Both of those other projects are moving forward without a conditional use permit hearing before the planning commission, because zoning administrator Scott Sanchez says they received no complaints to trigger such a hearing. Back room deals are the Broadway Corridor’s dirty little secret. Donations and contributions benefiting key players have been known to make the difference between businesses that get what they want — and those that don’t. “I guess that’s how you play the game,” Angle says. “It truly is a cartel.”

Angle isn’t the only business owner in North Beach to come up against Chiu and his cronies — they kept the Pagoda Theater dark for years, forced the closure of the Piazza Market, and are now flexing their muscle with the family that owns Mama’s on Washington Square, who want to take over the long-vacant Piazza space; they’ve also managed to keep another watering hole, the Crowbar, empty for a decade despite the fact that it’s had a number of serious suitors.

And why are these neighborhood and business “advocates” such vacancy preservationists? “They want everything to stay the same,” Angle says. “They wanted the Pagoda to stay a theater, even though it closed and the owner had people ready to turn it into condos and a restaurant; they insisted the new owner of the Piazza Market keep selling groceries like the previous owner, even though they went out of business and he was opening a restaurant. He tried to accommodate them, but the concept of a cafe selling groceries didn’t work and he went under, too; now they want Mama’s to sell groceries there.”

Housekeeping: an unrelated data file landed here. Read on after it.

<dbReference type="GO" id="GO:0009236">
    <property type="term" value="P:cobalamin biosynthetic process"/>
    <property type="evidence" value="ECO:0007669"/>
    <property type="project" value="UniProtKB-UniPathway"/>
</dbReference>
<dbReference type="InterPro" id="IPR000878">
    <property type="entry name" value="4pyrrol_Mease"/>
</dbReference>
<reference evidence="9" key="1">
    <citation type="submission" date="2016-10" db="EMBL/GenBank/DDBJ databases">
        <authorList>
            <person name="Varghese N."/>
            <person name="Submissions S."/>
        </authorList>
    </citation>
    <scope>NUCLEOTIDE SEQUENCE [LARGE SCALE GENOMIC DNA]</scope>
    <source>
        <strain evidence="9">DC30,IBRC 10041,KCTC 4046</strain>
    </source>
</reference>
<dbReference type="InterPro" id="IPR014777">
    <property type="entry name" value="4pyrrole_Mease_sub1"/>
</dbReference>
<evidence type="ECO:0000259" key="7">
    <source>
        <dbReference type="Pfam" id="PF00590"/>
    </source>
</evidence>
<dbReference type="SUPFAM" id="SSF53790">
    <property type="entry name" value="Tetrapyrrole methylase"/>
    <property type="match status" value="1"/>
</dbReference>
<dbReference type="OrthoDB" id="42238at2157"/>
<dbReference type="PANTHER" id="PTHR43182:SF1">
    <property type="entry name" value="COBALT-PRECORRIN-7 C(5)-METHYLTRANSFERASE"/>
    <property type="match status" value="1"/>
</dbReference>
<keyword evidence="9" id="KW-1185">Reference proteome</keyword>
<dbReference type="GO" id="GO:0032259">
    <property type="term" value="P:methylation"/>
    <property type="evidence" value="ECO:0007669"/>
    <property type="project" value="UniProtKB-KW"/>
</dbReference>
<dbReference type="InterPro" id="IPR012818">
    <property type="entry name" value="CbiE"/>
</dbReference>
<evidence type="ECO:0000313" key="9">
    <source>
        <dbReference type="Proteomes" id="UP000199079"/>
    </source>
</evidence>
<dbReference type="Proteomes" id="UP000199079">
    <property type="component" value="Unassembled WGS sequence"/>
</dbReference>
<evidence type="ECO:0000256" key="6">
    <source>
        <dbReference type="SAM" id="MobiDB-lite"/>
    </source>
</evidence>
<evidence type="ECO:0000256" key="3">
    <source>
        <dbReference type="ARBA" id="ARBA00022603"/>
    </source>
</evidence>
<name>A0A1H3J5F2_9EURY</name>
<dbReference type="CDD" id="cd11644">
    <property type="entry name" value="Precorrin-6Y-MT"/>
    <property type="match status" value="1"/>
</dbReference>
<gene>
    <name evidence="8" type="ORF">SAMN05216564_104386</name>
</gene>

Adding to the frustration for Angle and other Broadway corridor property owners is the BCBD assessment. “They charge building owners thousands of dollars per year, and then they oppose new projects that don’t fit with their political agendas,” says Angle. “So we are basically paying them to keep our buildings empty.”

That frustration came to a head when Angle sent an e-mail to his fellow building owners stating that he wanted to work together to disband the BCBD. Almost immediately, Angle got a call from Chiu’s office requesting a 9 a.m. meeting at his office. “When my attorney and I arrived, Chiu’s face was bright red and he was really angry. He was yelling about how helping to create the BCBD was five years of his work, and then he said, ‘I’ll only continue negotiating with you if you send another e-mail saying you don’t support disbanding the BCBD.’ Somehow he got his hands on my e-mail. I couldn’t believe it.” After contacting the other business owners by phone to explain why he was doing it, Angle reluctantly sent out the email Chiu wanted, making sure to copy Chiu, Chiu’s aides, and Greenburg, but negotiations regarding Tryst remain stalled.

If Chiu did all of this to generate support among the leaders of the North Beach cartel for his upcoming election, it hasn’t worked. “This all goes back to Nancy; she’s the key to all of it,” Angle says. “But now she and Aaron have turned on Chiu and are supporting Campos for State Assembly. I guess I would just ask voters one thing: If David Chiu lied to me in San Francisco, will he lie to them in Sacramento?”